A Stairway to Havens
Amid the swirl of humanity to be found where Old Bellevue and New Bellevue intersect, the bottom steps of a staircase jut out into the ground-floor corridor, as if beckoning passersby to some quieter, loftier place. Those curious—or enlightened—enough to follow this marble path soon leave behind the medical world and enter another realm of healing.
At the top of the stairs, a pair of closed doors leads to four more pairs of closed doors, behind which are four unique inner sanctums. This is Chapel Hall, home to a Catholic chapel, a Protestant chapel, a Jewish synagogue, and a Muslim prayer room.
Bellevue, the oldest public hospital in America, has been staffed by chaplains since 1816, when Rev. John Stanford of the Church of England arrived. In 1893, Countess Annie Leary donated $1 million for a Catholic chapel, complete with stained-glass windows, built in the courtyard of Old Bellevue. (Leary was not married to a count; hers was a papal title granted in recognition of her charitable gifts, among them the statue of Christopher Columbus in Columbus Circle.)
Chapel Hall opened in the newly built administration building in 1940. In its coverage of the consecration of the Catholic chapel, The New York Times reported that “the ceremony brought to Bellevue the distinction of being the first hospital in the world to have separate houses of worship for each of three major faiths.” (The Muslim prayer room was added in recent years.)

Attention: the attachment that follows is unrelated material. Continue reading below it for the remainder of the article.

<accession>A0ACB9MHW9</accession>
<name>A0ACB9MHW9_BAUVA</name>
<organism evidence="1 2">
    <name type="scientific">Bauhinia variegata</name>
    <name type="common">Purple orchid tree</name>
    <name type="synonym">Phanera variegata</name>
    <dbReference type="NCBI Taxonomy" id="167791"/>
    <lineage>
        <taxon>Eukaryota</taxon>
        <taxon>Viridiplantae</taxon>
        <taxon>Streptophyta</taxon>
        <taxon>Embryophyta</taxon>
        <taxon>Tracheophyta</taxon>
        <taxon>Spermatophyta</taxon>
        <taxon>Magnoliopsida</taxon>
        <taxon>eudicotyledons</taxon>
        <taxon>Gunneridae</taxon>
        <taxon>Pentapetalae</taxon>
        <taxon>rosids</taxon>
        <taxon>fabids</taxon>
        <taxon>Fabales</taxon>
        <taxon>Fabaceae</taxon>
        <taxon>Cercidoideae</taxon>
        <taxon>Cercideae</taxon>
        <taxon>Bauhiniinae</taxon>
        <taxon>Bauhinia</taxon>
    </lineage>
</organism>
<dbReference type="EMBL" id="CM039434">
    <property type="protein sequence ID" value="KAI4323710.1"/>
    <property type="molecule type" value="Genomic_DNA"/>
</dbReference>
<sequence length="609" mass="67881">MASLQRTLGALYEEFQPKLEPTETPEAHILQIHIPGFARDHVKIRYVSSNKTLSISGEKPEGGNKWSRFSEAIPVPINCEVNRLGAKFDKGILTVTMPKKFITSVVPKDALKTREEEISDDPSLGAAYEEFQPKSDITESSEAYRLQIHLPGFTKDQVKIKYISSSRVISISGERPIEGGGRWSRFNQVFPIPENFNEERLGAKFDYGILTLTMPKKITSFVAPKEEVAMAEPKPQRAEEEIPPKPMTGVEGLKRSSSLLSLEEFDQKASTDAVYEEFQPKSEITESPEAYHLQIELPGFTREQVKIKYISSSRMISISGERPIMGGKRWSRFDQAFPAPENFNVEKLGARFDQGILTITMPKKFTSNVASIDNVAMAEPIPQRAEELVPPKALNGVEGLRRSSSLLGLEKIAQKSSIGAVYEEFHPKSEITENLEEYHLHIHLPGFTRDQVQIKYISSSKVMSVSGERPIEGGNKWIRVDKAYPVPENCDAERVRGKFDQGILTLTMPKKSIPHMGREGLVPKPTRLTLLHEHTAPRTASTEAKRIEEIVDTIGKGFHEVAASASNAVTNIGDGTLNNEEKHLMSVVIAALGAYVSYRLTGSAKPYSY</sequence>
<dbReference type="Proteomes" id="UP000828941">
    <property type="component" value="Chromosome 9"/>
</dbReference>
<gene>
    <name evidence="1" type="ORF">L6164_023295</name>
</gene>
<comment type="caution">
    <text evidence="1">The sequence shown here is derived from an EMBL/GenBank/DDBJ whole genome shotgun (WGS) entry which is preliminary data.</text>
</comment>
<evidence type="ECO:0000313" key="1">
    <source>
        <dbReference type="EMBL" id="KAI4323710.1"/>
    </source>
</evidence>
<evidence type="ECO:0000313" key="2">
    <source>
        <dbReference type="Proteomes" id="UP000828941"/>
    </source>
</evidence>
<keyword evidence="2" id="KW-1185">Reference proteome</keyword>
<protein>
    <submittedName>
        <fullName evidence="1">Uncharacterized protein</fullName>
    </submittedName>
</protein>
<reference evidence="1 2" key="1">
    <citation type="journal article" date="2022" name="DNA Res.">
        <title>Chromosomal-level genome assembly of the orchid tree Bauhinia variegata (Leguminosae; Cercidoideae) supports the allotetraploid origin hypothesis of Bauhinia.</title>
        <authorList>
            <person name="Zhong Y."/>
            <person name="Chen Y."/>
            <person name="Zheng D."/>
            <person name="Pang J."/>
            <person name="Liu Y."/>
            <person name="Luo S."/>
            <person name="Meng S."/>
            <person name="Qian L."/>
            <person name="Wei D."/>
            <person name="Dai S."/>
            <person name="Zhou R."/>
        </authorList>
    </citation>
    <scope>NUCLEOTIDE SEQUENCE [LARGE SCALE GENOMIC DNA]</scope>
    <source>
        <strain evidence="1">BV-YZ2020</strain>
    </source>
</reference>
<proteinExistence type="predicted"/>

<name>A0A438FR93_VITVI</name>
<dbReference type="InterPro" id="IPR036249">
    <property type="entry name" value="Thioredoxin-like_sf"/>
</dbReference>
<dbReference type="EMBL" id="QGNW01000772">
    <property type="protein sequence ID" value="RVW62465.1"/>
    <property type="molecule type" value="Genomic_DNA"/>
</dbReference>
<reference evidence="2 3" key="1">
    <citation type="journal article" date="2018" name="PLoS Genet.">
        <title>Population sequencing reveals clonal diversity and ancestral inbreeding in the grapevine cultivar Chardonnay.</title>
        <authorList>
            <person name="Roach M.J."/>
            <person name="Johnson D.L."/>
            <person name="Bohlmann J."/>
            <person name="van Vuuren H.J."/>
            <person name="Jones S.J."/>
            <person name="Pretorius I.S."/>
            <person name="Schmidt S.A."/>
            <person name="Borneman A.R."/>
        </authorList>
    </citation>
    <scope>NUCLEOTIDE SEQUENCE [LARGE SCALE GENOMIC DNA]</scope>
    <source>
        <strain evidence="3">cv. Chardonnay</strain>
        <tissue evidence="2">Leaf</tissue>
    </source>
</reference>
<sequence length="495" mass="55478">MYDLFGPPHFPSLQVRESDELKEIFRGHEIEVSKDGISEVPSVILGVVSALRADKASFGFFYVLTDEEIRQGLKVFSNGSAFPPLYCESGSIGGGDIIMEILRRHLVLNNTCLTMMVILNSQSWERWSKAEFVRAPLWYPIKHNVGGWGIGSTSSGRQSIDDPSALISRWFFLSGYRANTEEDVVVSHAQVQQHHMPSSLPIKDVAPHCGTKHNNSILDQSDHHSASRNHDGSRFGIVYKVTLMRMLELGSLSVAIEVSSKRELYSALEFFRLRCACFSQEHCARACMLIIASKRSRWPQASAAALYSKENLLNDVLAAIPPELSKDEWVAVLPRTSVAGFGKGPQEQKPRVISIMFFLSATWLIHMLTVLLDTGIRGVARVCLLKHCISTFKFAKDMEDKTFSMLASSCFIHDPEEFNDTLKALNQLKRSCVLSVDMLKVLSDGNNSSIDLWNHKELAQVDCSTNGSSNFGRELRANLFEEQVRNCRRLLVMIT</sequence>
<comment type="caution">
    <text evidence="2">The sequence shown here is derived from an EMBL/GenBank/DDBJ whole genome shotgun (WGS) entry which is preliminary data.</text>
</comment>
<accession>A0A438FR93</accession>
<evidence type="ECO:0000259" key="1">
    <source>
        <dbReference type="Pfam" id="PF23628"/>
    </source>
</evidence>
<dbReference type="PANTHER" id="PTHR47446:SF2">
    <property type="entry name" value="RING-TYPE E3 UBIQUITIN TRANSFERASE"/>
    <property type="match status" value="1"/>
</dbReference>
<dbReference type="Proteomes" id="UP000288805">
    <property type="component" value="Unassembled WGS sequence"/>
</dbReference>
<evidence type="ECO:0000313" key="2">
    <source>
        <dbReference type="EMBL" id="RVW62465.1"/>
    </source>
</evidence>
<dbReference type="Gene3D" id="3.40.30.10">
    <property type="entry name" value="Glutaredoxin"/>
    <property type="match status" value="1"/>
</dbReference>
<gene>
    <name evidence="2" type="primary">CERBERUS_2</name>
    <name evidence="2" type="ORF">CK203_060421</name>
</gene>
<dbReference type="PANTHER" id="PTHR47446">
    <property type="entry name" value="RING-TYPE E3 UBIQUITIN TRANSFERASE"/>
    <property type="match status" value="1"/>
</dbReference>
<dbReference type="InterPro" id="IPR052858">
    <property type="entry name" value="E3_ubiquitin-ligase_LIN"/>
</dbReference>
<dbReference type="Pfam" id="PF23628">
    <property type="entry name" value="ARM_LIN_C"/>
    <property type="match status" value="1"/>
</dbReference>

The new Catholic chapel, resplendent with stained-glass windows salvaged from the demolished one, was placed in the center of the hall. The Protestant chapel and the synagogue are much simpler than their Catholic counterpart but just as serene. Each one seats about 300 worshippers.
These sanctuaries have witnessed many kinds of solemn occasions over the years. In 1949, Dan O’Brien, “King of the Hobos,” died at the age of 90. Thanks to two affluent friends, he was honored with an impressive funeral in the Protestant chapel, “graced by all the pretensions he had spurned during his life as a simple man,” as The New York Times noted. In 1951, a young couple was married in the synagogue because the bride’s father was in Bellevue recovering from a heart attack. As Rabbi Henry Schorr described the event, “The bride’s father is a fireman. The bride is a court clerk. The bridegroom works for the post office. The city owns the hospital and provides the synagogue. A civil service wedding in every respect!”